President Barack Obama rarely utters the words "poor" or "poverty" in his speeches and public communications, putting him at the bottom of the list of modern presidents who discussed the issue, according to a new study.
The study by the Center for Applied Research in the Apostolate at Georgetown University found that of all the presidents dating back to John F. Kennedy, Obama ranks last in speaking about the poor, having mentioned them in just 26 percent of his public comments during his presidency, even though 46 million Americans are living in poverty with record numbers of people on food stamps, The Washington Times reported
By comparison, former Republican President George H.W. Bush was second to last on the scale at 50 percent. The president who talked most often about the poor was Democrat Lyndon Johnson, who in 84 percent of his public comments mentioned people living in poverty, the Times reported.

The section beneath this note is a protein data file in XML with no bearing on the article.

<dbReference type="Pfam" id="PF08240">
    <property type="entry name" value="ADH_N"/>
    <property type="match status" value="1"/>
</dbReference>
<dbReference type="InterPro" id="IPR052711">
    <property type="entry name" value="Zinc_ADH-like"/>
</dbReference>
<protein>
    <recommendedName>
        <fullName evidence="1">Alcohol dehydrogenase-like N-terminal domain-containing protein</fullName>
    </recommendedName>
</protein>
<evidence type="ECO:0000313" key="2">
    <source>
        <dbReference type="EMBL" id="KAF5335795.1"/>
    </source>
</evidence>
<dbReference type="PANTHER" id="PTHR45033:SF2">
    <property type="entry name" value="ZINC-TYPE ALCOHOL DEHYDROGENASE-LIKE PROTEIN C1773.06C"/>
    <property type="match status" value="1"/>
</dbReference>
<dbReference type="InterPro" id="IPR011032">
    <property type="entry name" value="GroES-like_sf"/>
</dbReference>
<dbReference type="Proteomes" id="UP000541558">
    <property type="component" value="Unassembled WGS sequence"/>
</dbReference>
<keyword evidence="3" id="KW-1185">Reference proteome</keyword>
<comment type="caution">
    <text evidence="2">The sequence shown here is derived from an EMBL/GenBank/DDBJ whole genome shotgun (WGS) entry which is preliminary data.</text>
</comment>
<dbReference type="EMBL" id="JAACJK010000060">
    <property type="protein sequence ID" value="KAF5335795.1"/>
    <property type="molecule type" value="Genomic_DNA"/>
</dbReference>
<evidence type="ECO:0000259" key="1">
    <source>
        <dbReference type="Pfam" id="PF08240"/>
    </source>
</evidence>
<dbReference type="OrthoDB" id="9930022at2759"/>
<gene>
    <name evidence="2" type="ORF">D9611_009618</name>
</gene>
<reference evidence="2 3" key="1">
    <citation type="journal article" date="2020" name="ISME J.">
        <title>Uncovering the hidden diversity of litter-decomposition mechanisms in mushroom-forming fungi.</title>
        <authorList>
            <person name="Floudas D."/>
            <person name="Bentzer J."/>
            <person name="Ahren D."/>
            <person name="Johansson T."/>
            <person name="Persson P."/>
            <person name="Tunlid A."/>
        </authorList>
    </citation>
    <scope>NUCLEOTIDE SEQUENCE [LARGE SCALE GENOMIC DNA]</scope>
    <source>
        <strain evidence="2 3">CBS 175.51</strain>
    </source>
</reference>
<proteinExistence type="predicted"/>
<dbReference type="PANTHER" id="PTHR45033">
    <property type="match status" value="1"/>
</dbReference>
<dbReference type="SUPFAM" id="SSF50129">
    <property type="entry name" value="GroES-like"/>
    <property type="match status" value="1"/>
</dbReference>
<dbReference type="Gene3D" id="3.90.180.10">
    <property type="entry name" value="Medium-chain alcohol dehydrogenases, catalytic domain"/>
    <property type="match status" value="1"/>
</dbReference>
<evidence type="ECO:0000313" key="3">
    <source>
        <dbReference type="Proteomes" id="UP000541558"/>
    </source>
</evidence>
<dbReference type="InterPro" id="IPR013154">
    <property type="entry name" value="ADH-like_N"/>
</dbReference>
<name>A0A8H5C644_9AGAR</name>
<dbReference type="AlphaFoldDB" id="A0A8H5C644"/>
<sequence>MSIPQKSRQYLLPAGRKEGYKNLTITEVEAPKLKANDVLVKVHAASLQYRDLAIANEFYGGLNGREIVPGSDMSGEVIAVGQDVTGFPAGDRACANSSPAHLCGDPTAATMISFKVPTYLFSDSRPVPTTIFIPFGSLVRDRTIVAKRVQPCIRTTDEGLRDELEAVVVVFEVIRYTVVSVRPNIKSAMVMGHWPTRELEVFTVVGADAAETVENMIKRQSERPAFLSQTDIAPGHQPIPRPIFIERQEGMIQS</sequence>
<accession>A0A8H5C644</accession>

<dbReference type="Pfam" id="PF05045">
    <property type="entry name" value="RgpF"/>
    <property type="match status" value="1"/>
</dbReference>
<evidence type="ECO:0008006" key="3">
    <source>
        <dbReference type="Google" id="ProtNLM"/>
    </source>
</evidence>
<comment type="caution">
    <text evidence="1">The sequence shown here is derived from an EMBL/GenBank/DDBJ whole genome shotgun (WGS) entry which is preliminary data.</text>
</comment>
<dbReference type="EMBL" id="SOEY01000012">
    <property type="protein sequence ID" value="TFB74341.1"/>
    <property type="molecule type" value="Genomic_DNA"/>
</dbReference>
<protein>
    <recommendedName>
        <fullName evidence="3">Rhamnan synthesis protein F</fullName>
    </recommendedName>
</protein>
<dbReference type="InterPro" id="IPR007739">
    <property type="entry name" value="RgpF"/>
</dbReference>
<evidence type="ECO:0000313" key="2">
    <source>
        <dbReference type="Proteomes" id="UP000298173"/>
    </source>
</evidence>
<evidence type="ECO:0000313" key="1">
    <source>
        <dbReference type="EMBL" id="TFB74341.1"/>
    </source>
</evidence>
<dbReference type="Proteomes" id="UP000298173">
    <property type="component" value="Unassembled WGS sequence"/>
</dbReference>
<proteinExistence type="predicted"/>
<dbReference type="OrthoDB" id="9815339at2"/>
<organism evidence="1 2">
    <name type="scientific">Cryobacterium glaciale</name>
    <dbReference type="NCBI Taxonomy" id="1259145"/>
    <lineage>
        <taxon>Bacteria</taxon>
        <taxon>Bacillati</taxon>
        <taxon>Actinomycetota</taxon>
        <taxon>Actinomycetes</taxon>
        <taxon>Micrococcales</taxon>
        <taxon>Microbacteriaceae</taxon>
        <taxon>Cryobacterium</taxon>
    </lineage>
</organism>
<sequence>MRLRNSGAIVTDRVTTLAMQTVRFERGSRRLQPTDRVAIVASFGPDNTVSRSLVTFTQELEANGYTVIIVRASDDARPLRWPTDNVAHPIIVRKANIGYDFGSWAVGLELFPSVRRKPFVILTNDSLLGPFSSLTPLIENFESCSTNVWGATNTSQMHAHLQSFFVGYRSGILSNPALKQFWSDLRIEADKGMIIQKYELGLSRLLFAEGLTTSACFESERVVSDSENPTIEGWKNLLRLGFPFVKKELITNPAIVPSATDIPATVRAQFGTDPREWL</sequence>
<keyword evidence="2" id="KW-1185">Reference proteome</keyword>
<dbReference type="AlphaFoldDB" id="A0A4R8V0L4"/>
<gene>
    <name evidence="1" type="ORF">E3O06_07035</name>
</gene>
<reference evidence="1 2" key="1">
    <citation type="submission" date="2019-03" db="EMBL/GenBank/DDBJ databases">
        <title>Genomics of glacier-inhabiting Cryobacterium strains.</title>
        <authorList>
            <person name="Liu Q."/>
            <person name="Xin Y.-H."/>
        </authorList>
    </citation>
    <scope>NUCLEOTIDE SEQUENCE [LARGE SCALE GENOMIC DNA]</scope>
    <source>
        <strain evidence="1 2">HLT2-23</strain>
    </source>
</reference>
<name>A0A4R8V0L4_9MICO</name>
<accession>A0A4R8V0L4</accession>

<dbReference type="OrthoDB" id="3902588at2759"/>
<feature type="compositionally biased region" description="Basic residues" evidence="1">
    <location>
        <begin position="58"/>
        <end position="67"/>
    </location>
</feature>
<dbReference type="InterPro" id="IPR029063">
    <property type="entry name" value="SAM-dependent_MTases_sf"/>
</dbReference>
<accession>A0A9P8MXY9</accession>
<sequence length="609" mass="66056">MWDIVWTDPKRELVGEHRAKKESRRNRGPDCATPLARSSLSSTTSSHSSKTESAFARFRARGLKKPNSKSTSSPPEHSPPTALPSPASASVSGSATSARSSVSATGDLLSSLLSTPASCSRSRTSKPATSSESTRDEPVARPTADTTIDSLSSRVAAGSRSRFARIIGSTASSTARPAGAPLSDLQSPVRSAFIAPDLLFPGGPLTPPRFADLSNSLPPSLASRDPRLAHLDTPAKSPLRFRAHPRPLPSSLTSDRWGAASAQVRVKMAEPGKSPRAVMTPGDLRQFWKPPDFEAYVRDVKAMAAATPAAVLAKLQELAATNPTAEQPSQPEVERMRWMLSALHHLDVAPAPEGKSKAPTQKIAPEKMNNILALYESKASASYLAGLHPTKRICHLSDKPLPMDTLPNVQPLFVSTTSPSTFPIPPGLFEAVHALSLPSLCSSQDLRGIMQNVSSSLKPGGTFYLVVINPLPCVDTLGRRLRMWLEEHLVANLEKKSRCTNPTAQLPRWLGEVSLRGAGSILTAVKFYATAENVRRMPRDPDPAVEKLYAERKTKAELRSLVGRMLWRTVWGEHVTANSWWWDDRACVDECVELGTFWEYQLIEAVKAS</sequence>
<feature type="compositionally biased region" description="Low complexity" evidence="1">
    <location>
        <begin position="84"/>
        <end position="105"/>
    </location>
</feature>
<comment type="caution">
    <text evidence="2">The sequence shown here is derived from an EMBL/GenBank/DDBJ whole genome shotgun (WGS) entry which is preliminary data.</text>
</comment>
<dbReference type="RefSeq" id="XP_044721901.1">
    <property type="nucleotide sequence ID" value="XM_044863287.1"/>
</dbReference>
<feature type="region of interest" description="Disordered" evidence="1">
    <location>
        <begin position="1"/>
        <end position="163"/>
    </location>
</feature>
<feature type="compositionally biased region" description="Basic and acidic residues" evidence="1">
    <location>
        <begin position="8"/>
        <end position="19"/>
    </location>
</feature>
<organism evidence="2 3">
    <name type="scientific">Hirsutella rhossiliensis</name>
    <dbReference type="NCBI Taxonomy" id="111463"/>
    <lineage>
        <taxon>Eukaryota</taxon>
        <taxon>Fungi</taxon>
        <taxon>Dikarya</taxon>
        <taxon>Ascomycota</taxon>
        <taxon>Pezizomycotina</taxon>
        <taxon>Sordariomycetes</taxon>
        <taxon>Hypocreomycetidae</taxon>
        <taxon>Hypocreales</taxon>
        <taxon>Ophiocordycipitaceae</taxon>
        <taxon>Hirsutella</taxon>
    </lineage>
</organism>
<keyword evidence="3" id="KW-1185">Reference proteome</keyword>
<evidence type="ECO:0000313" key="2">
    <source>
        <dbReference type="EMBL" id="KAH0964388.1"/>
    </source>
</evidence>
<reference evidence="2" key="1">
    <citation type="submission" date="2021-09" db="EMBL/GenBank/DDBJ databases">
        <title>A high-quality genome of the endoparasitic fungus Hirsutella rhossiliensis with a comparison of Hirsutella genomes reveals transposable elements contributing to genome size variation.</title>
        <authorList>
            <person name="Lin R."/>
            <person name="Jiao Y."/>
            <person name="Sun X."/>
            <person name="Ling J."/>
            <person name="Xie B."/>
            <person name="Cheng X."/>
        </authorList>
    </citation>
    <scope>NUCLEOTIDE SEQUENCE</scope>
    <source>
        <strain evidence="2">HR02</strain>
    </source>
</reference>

According to one expert, however, Obama's lack of rhetoric on the issue is not a reflection on his priorities.
"There may not be as many specific pronouncements on poverty as an issue, but I think that his actions at addressing the well-being of people at the bottom of the economic ladder come from there," Rachel Black, a specialist on policies for low-income families at the nonpartisan New America Foundation, told the Times.
Black said on a number of legislative fronts, the president has proven his commitment to protecting poor families, including his support for an increase in the minimum wage, his opposition to cuts in the food stamp program, and the enactment of Obamacare. Black also noted that poor families, along with most other income levels, benefited last year when the Bush-era tax cuts were extended for families earning less than $450,000.
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